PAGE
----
According to Kamryn Albers mother Kendra Woodruff, what her 15-year-old daughter was suffering from was like nothing she had ever seen before. Kamryn has Down Syndrome, and Crypto can be very difficult for people whose immune systems are already compromised.
For two weeks the teenager slept for 17 hours a day and when she was awake she used to run to the bathroom or double over with pain or throw up in the hospital.
Before rushing to the emergency ward getting tested positive for Crypto and receiving a call from the county nurse, Karen says that she had never heard the name of the disease. And she is having issues with the water parks and public pools not being more active in warning people about the risks associated.
Same is the complaint of Tami Franklin who had taken her daughter to Wet-n-Wild Waterpark at Phoenix. Her daughter had been sick with pain and diarrhea for a fortnight, and the medical bills had amounted to 600. And she had never heard of Crypto before it hit her daughter.
For that is the common name for Cryptosporidium, the parasite that has been affecting the pools of Phoenix since July. While at the beginning of August there were only 19 people down with the disease, with five of them directly relating to recreational water parks, within a week the number reached 32.
By the end of the month more than a 100 people had been affected. Apparently this parasite is a common invader of public water facilities.
Wet-n-Wild has been the only pool to release a statement updating the public about the manner in which it was tackling the outbreak. According to manager Lee Graham, the chlorination levels in the entire park had been raised to a hyperchlorination or shocking protocol, something which according to the Centers for Disease Control and Prevention (CDC) is the only thing that can kill the germs.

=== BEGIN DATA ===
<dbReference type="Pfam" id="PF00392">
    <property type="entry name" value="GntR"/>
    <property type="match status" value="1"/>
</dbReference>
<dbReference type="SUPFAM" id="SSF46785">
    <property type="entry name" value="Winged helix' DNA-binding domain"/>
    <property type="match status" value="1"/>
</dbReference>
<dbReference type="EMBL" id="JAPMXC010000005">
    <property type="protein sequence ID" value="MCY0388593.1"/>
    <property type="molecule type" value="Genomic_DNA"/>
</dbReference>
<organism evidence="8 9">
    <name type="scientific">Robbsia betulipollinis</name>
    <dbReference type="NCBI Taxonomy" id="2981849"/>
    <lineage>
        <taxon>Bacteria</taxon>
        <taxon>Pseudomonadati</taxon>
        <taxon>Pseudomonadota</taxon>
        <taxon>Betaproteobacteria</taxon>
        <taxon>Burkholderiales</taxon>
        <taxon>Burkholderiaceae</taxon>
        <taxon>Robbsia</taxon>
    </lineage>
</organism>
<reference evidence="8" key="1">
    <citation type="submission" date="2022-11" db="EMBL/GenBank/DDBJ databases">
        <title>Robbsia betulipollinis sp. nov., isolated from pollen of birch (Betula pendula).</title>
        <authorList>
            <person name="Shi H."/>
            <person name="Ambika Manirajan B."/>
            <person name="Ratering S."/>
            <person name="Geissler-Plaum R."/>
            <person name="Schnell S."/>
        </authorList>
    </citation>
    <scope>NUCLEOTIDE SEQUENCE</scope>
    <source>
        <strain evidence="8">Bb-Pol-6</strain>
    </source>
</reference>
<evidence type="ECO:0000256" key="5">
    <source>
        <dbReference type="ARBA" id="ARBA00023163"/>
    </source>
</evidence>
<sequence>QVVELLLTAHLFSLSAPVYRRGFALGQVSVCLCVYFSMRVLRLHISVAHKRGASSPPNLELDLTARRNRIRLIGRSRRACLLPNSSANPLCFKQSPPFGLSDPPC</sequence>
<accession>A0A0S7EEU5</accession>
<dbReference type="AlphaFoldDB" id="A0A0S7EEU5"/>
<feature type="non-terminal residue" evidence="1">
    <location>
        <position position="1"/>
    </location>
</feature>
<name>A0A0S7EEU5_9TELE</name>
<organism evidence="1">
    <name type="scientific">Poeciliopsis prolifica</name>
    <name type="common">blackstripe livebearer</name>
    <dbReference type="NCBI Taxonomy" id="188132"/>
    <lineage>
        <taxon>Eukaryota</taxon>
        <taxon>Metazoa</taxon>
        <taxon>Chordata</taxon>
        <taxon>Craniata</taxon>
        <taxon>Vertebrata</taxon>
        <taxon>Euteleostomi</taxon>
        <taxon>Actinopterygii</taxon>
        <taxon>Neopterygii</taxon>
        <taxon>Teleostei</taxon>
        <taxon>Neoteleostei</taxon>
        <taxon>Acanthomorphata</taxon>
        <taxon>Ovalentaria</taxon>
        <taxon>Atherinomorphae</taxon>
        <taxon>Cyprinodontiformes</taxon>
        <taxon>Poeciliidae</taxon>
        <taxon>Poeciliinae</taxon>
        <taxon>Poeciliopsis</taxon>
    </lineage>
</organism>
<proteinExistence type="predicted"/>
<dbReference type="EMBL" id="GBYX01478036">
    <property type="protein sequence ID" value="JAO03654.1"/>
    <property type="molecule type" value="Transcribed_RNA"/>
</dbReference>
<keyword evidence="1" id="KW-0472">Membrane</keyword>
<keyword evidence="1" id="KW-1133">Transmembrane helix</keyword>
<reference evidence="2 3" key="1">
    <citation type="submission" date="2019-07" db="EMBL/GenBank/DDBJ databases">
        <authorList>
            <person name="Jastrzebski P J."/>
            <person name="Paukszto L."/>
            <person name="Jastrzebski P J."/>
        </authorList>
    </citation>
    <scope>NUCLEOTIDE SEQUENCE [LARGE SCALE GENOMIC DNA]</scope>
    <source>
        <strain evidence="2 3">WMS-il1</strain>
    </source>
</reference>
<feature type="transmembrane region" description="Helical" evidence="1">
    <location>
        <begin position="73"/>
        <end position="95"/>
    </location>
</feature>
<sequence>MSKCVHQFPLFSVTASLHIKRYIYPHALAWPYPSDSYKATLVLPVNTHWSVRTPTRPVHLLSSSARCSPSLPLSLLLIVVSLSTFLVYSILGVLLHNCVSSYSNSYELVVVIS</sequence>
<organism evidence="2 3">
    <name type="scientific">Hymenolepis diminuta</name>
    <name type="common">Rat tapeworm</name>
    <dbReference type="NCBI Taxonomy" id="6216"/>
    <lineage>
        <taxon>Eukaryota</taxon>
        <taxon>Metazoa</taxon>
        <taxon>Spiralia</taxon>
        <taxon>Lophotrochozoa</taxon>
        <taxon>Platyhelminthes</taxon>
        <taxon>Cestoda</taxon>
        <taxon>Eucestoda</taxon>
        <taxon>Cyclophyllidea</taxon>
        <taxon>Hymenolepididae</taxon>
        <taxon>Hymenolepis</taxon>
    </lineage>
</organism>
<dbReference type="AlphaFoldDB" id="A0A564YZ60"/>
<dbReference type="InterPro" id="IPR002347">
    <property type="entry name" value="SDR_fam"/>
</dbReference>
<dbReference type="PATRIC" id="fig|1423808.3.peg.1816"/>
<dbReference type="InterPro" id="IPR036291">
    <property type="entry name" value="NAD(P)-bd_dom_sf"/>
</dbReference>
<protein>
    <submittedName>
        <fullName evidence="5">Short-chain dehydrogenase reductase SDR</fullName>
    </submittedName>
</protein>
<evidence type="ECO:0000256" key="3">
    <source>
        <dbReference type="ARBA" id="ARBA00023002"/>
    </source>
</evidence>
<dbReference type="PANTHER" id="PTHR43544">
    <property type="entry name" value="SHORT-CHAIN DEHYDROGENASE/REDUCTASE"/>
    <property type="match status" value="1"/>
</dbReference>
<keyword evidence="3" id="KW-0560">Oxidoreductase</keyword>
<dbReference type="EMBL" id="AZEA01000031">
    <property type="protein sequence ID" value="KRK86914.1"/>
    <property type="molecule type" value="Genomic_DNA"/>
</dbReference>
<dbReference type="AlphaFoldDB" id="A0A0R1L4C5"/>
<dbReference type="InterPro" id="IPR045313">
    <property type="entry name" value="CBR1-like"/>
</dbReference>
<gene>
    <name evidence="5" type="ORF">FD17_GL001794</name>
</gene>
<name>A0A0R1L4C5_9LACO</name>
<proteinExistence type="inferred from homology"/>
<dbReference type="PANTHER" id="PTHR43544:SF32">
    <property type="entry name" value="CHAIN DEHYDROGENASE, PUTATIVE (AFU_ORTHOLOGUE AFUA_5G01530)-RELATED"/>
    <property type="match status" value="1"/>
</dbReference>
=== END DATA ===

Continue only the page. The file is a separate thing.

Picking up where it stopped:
For normal levels of chlorine cannot kill the Cryptosporidium parasite, which officials believed had affected at least 20 pools in Maricopa County, Arizona, where more than 100 people had been infected with the disease.
The names of the pools have not been released, though much to the irritation of the people especially those who are already bearing the brunt of what they believe to be negligence on the part of the civic officials.
Those facilities have been notified though by the Maricopa County Department of Public Health (MCDPH) which is recommending them to follow the guidelines provided by the CDC. This lack of public knowledge has even affected a family in Utah who got sick after visited Phoenix.
There are now some online forums formed by families of those affected by Crypto.
Crypto is spread through fecal matter of an infected person which had somehow been exposed to the pools and people are being advised again not to ingest the pool water.
Not everybody infected with Crypto exhibits the symptoms, which are usually displayed anytime within two to ten days after the infection, usually with watery diarrhea which is the most common one, accompanied by painful stomach cramps, dehydration, vomiting, fever, nausea and weight loss.
People with a healthy immune system can recover within a week or two without going or treatment.
Dr. Rebecca Sunenshine, the medical director of Maricopa County Department of Public Health says that there is no foolproof method of detecting the presence of the Crypto parvum in water which it contaminates. The outbreak is affecting the whole community at present, making those who swim at recreational water facilities more vulnerable.
The most important way out available to the public is to stay out of the water if infected with diarrhea at least two weeks after it has subsided. Also, according to Dr. Sunenshine one should contact a healthcare provider if he/ she is suffering from diarrhea for more than ten days where the stool may be accompanied by blood and is having trouble staying hydrated.